Developing biofuels continues to be a bright spot in the cleantech world. Two startups, plant genetic engineering company Chromatin and biofuel producer ZeaChem, announced separately on Tuesday that they have raised new rounds of funding.
Chicago-based Chromatin said it has lined up $10 million – the first close of the D round – from investors including the venture arm of oil giant BP and the investing arm of product firm Unilever. Chromatin has developed a technology to genetically modify energy crops so that they grow fast and abundant, and its plant of choice if sorghum, a grass with some desirable, natural characteristics as a bioenergy feedstock, such as a high tolerance for drought and heat.
Chromatin wants to make money by selling its hybrid sorghum seeds to growers and license its technology to agricultural companies. The plants could be used to produce transportation fuel, electricity or chemicals for other products.
The company’s reach for commercial production may arrive sooner now that more cellulosic biofuel producers are finally getting on with building their first refineries. Generous government grants and loans have helped biofuel companies complete their technology development plans and build pilot and commercial plants. The U.S. Department of Energy last month finalized a $105 million loan guarantee to Poet to build a biofuel refinery in Iowa using corn cobs, husks and leaves, and a $132.4 million loan guarantee to Abengoa Bioenergy to build a plant in Kansas that will cover agricultural wastes such as corn stalks and leaves to fuel.
Mastering the processes of converting biomass to fuel is only one of the steps in boosting the country’s cellulosic biofuel production, however. Producing enough feedstocks is also important and could be a bottleneck for reaching the renewable fuel goals set by the U.S. government. Fuel giant Chevron certainly sees a shortage of feedstocks.
“There is a number of promising conversion technologies, but the limiting step is a lack of large-scale biomass feedstock,” said Des King, president of Chevron Technology Ventures, in an interview last month. King said 100,000 square miles of forests will be needed to produce 1 million barrels of cellulosic biofuel per day. Chevron formed a cellulosic biofuel joint venture called Catchlight Energy with Weyerhaeuser in 2008 to take advantage of Weyerhaeuser’s timberland holdings.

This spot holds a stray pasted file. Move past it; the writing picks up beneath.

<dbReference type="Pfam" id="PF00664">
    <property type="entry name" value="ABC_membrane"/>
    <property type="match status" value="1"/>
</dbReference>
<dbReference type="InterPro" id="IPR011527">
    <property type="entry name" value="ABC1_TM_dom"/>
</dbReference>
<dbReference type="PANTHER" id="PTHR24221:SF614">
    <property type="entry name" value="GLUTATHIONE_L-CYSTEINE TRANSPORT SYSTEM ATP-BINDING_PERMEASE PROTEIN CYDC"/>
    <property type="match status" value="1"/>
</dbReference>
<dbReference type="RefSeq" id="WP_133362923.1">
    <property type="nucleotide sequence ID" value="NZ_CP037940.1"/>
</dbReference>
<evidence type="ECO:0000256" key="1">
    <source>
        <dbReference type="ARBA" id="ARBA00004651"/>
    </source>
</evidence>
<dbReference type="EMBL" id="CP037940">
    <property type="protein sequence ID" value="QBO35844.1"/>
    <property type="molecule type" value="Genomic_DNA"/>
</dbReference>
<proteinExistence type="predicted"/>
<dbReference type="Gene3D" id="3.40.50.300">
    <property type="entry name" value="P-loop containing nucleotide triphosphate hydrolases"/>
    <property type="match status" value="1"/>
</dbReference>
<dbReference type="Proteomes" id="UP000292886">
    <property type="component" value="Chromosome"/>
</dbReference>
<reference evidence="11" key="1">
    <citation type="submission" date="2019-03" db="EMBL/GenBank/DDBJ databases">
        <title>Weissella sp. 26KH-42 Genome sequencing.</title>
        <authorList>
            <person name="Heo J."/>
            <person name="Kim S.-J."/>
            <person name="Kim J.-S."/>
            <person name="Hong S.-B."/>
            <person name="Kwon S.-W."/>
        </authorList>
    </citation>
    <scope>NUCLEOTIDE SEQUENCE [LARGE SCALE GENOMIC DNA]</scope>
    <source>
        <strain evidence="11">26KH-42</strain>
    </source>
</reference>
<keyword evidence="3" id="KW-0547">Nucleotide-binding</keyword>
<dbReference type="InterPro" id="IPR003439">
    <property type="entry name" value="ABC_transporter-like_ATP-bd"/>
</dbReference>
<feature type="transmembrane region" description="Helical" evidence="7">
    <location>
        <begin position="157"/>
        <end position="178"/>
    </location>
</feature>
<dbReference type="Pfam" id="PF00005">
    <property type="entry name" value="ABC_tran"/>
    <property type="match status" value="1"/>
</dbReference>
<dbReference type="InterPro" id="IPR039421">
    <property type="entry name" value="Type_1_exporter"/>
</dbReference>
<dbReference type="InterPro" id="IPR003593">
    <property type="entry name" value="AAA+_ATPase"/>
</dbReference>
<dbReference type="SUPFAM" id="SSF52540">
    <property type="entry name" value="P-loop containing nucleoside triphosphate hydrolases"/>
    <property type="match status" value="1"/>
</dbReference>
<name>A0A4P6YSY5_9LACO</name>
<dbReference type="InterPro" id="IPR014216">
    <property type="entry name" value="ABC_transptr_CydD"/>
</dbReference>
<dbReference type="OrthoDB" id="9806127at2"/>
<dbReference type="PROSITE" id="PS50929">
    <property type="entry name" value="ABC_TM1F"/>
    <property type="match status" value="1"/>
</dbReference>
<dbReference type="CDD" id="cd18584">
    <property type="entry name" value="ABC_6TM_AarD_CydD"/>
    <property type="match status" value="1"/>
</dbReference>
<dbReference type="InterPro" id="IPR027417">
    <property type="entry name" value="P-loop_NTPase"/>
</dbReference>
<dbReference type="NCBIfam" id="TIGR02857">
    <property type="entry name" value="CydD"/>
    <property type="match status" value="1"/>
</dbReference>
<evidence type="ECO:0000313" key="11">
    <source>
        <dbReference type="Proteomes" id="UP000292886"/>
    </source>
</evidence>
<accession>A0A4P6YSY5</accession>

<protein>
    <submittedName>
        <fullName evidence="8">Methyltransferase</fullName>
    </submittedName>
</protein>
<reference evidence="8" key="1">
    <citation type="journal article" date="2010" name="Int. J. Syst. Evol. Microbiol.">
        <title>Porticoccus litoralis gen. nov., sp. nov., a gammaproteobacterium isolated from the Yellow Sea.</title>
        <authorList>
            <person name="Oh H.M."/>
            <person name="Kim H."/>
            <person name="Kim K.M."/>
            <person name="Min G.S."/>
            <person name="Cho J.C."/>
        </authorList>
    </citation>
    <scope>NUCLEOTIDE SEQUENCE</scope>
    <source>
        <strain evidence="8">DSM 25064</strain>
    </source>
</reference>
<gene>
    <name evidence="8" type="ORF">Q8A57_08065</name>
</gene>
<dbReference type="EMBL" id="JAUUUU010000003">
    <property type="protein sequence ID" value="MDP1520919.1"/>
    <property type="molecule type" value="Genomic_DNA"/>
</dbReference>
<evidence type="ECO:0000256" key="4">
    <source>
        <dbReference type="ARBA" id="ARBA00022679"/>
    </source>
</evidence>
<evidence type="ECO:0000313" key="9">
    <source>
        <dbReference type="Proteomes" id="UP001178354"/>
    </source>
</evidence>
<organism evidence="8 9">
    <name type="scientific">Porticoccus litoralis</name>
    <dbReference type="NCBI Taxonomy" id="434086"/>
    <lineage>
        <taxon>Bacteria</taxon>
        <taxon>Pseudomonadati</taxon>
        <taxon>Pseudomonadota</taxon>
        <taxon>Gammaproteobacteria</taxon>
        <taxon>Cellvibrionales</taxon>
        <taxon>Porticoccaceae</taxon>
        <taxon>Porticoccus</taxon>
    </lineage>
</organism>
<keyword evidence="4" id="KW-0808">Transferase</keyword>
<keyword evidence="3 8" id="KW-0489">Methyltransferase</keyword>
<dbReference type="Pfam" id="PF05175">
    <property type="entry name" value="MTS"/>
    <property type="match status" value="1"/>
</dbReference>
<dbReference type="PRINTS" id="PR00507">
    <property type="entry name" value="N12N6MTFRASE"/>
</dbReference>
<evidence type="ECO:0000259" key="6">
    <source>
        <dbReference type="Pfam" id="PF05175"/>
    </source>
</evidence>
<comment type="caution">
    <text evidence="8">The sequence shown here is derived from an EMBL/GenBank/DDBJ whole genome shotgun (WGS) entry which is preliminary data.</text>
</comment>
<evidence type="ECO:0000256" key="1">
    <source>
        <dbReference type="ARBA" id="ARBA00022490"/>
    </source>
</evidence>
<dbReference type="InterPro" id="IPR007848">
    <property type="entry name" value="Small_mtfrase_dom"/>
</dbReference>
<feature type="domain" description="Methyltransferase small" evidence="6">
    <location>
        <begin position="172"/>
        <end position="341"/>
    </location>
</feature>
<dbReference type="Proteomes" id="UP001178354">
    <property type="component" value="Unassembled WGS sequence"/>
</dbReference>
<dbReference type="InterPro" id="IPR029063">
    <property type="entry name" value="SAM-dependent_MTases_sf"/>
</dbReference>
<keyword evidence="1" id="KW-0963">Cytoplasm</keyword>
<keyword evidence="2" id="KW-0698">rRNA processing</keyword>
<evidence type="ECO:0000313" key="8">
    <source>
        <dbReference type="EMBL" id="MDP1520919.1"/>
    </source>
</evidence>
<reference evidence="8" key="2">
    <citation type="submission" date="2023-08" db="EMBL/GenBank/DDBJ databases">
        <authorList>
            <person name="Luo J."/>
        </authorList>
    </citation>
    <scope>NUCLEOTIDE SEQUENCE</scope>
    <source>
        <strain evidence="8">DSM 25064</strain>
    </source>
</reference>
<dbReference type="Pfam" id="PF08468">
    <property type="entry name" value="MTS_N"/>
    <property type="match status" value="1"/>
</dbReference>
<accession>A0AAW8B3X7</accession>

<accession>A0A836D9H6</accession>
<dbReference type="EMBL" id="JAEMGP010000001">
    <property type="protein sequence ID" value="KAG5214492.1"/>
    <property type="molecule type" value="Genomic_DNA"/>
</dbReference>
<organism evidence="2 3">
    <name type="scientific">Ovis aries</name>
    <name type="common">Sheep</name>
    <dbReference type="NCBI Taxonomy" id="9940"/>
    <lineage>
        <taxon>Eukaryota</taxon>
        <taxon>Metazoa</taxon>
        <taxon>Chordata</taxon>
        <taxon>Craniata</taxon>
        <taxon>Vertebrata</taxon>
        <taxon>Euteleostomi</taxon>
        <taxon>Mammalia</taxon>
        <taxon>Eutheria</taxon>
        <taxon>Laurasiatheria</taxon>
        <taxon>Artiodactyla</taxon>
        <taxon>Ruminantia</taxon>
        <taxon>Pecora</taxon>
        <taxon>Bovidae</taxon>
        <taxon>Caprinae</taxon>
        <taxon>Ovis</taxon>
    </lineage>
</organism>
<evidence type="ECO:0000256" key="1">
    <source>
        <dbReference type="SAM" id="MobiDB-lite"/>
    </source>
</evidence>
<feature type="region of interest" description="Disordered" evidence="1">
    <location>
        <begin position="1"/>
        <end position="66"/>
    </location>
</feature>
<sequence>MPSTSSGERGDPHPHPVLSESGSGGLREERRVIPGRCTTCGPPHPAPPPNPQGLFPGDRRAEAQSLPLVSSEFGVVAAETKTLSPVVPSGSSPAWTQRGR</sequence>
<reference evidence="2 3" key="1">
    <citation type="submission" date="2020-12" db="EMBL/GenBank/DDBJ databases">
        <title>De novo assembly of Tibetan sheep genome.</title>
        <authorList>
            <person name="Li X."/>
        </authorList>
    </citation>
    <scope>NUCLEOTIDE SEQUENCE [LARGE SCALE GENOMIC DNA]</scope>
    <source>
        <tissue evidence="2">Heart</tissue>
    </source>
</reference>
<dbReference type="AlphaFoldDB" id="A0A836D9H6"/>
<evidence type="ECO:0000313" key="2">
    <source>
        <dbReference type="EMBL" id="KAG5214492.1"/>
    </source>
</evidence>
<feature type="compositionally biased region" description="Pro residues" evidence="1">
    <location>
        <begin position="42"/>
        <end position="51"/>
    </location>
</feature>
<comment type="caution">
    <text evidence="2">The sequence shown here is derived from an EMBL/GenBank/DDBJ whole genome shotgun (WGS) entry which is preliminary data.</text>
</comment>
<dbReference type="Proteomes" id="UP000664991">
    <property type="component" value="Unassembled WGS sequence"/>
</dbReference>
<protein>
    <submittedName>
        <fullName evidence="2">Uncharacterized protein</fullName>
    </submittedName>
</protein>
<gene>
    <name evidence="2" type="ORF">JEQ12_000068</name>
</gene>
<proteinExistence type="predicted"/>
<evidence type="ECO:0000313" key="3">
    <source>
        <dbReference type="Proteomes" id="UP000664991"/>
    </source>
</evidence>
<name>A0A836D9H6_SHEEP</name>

Genomics guru Craig Venter and his startup Synthetic Genomics also announced this week that they’re creating a joint venture around using genomics to create crops with a higher yield, lower cost, and better crop protection in an effort to use the crops potentially for biofuels.
However, transportation fuel may not be the first sources of profit for Chromatin’s technology. The company just signed a preliminary agreement with electricity producer Constellation Energy to test Chromatin’s sorghum to produce power at two plants in California. One plant current uses coal, while the other uses agricultural and wood wastes.
Meanwhile, ZeaChem said it has raised a $19 million Series C round as it marches toward commercializing its process of turning plants into fuel. Like many other biofuel companies, ZeaChem also is exploring the use of its technology for chemicals that can be used in products other than transportation fuel.
The Colorado company plans to bring a demonstration refinery plant online in Oregon by the end of the year, with an annual capacity of 250,000 gallons. ZeaChem recently received a $40 million grant from the U.S. Department of Agriculture to use the demonstration plant to produce blending fuels for cars and jets that run on diesel and other types of petroleum-based fuels. The company expects to produce the first batches of jet and diesel fuels in 2013 and gasoline replacement in 2015.
Birchmere Ventures led the $19 million round, which also came from investors such as Firelake Capital, Globespan Capital Partners and Mohr Davidow Ventures.
Image courtesy of Chromatin, and GigaOM